[Credit: François Genon on Unsplash]

EU legislation moves closer as Parliament reaches data agreement

France / EU: EU regulation on data collection and sharing relating to short-term accommodation rental services has moved yet another step closer after the European Parliament approved an agreement reached in November with negotiators from member states today [29 February].

Three months ago, the European Council and European Parliament reached a provisional agreement on a draft regulation to “promote a balanced tourism ecosystem”. In September, the EU’s Internal Market and Consumer Protection [IMCO] Committee adopted a report on the proposal for regulations on data collection and sharing with 31 votes in favour [none against and one abstention], laying down the framework for the implementation of fair and proportionate rules at a local level.

After a series of inter-institutional trialogues, a relevant majority of the European Parliament voted to approve the agreement, with 493 MEP votes in favour, 14 against and 33 abstentions.

It is now up to the EU Council to formally adopt the legislation and for each of the 27 member states to give the final green light to the legislation.

When the green light is given, platforms including Airbnb,, Expedia Group / Vrbo and TripAdvisor will be required to transmit activity data to the public authorities across the bloc on a monthly basis. “Small and micro” online short-term rental platforms will be required to do so after every three months.

EU member states will create Single Digital Entry Points for the seamless collection and exchange of information. According to the Council, the points will be interoperable and will guarantee data protection.

Once approved, the new regulation will apply 24 months [two years] after coming into effect.

The proposal for a regulation aims to enhance transparency in the short-term rental sector across the EU, as well as help public authorities appropriately regulate the segment. While online short-term rental platforms and the sharing economy have provided benefits for hosts and tourists respectively, local communities have argued that it has contributed to a shortage of affordable housing and a hike in housing prices in their areas.

Under the terms of the provisional agreement, the new rules will require a unique registration number to be displayed on property websites in order to improve the collection and sharing of data from hosts and online platforms. The data generated will be shared between public administrations across the EU, feeding into tourism statistics and allowing administrations to block illegal rental offerings.

The agreement supports the main objectives of the regulation, as well as introducing a number of improvements, within the relevant provisions of the Digital Services Act and the Services Directive.

Speaking today, Kim Van Sparrentak, rapporteur for the European Parliament, said that there had been a “spike in illegal short-term vacation rentals” which had rendered European cities “more difficult to live in and less accessible”. Van Sparrentak addd that the new law would allow platforms to “better enforce rules for vacation rentals so housing remains accessible for residents”.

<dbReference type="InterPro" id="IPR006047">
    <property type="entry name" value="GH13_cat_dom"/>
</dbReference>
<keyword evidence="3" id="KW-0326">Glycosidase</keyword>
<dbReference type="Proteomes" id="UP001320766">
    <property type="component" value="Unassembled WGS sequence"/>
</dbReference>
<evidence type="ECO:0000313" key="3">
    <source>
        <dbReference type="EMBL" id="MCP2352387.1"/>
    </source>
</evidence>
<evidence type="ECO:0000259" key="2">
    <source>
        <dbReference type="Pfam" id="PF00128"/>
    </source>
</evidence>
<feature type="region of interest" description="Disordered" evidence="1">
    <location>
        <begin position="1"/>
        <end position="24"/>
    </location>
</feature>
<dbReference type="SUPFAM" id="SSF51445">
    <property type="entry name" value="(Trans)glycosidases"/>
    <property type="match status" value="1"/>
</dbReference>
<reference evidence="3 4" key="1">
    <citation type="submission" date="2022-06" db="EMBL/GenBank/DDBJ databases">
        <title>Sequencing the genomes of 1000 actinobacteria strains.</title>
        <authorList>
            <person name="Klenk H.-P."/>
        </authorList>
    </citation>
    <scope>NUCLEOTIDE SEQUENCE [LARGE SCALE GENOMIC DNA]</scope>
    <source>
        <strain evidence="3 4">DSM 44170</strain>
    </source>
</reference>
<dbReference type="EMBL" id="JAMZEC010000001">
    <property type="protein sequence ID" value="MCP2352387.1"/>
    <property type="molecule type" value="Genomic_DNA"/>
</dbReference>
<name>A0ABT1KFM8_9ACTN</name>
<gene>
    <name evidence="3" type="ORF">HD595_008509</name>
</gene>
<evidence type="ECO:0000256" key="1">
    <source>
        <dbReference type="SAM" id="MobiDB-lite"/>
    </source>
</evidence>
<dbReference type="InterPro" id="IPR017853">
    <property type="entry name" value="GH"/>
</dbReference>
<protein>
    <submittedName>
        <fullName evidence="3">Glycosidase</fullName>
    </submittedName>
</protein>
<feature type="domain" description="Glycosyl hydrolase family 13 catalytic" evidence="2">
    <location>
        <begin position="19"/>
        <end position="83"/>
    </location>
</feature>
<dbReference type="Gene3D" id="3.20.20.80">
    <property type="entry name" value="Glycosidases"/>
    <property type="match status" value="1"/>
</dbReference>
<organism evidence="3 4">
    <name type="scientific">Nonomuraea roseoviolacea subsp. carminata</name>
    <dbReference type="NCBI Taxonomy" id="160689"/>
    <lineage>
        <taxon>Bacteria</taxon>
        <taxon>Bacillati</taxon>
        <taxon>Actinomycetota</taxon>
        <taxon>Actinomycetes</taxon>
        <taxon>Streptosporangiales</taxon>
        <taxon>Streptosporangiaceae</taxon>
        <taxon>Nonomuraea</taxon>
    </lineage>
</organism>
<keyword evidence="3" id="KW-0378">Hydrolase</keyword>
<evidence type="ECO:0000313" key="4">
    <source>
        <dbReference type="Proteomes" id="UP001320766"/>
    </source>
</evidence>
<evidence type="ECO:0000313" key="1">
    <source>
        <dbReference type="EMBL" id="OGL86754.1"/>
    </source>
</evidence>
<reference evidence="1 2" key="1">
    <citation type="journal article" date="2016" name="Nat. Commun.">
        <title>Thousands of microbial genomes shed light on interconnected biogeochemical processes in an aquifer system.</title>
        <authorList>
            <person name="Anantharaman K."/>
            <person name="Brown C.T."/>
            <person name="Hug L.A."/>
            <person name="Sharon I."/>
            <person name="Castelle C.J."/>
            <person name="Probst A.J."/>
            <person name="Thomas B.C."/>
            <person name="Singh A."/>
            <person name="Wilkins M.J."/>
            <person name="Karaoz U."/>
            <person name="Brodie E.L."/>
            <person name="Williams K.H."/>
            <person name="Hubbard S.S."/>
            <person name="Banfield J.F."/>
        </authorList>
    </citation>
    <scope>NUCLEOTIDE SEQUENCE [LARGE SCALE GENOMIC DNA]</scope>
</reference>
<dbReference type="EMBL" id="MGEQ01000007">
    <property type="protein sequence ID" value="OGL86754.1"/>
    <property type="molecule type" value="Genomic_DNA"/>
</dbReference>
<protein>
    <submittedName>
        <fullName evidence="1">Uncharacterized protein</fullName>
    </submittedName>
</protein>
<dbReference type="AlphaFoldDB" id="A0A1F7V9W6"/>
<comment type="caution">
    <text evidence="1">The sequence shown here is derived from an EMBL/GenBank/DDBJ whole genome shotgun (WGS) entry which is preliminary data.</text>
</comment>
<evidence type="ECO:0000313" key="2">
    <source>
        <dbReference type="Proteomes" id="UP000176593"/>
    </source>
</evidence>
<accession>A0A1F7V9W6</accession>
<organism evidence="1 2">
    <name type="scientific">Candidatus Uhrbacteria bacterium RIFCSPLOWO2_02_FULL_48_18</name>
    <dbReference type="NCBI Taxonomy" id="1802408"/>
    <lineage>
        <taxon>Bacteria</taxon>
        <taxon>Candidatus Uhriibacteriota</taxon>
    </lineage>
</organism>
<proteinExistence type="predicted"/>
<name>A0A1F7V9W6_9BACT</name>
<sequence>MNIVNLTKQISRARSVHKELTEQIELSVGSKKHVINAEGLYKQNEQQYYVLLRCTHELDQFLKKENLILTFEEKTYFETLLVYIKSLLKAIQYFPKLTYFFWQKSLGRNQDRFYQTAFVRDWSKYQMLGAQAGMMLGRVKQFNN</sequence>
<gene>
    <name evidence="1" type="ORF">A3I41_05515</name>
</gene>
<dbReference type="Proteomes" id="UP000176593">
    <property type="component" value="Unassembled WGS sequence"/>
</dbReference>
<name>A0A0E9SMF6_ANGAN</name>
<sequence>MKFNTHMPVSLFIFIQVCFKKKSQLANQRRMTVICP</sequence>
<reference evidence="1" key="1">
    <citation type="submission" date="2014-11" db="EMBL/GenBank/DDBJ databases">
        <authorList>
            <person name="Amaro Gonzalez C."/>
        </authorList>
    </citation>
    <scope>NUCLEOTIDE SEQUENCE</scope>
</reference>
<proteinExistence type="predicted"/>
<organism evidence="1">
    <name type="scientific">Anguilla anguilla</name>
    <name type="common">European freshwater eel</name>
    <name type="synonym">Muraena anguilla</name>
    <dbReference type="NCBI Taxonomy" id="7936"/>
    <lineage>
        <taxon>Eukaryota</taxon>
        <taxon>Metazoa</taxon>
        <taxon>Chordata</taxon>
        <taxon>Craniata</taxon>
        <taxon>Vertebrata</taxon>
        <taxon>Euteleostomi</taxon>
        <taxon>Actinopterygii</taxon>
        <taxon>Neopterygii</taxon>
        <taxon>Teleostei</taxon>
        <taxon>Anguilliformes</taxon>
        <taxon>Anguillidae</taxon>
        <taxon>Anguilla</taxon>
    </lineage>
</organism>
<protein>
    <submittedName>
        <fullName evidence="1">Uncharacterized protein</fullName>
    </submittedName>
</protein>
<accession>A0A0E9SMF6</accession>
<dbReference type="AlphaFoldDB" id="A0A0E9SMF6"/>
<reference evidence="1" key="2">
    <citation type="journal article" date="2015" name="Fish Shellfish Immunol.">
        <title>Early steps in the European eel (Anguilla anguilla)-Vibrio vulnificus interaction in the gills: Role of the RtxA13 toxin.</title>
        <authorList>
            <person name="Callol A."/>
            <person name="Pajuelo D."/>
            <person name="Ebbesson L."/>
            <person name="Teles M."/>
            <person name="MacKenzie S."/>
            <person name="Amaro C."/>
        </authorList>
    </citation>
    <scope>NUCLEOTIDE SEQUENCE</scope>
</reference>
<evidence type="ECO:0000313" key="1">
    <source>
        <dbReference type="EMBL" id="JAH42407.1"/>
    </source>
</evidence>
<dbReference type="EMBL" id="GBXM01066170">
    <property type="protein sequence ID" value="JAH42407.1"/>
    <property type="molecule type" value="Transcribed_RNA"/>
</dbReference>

Josianne Cutajar, rapporteur for the Transport and Tourism Committee’s position on the file in the European Parliament, welcomed the vote on LinkedIn: “I feel privileged to have had a leading role towards crafting a data collecting framework that not only facilitates effective and proportionate legislation by public authorities but will also empower them to enact balanced data-driven policymaking, taking into account the interests of hoteliers, hosts, holidaymakers, and local communities alike.

“Moreover, I am particularly proud to have fought for more inclusive regulations that simplify the registration process for hosts, ensuring accessibility for all, including those less digitally skilled,” she added.

In a statement, the Irish Self-Catering Federation [ISCF] said that it “welcomed” the register for STR bill, but called on the Irish Government to provide “clarity” on how it plans to proceed with planning legislation for short-term rental businesses in Ireland. The Irish Government has appointed Failte Ireland as the statutory agency to manage the data for Ireland.

Last month, Airbnb said that the new EU-wide rules would be a “watershed” moment for the company and the short-term rental industry.

Georgina Browes, head of EU policy at Airbnb, said: “EU rules mark the beginning of a new chapter for short-term rentals in Europe. For the first time the rules of the road are clear, benefiting hosts, authorities and Europe’s tourism offer to visitors. We stand ready to work with member states and their local authorities on the implementation of the rules to ensure they are a success for everyone.”

The latest data released last month by Eurostat, the EU’s statistical agency, revealed that guests spent more than 546.2 million nights in EU short-term rental accommodation booked via online platforms in the first nine months of 2023. That was a significant growth compared with the same period in 2022 [488.6 million nights; +11.8 per cent]; with nights spent far exceeding pre-pandemic levels [423.7 million nights in the first nine months of 2019; +28.9 per cent].

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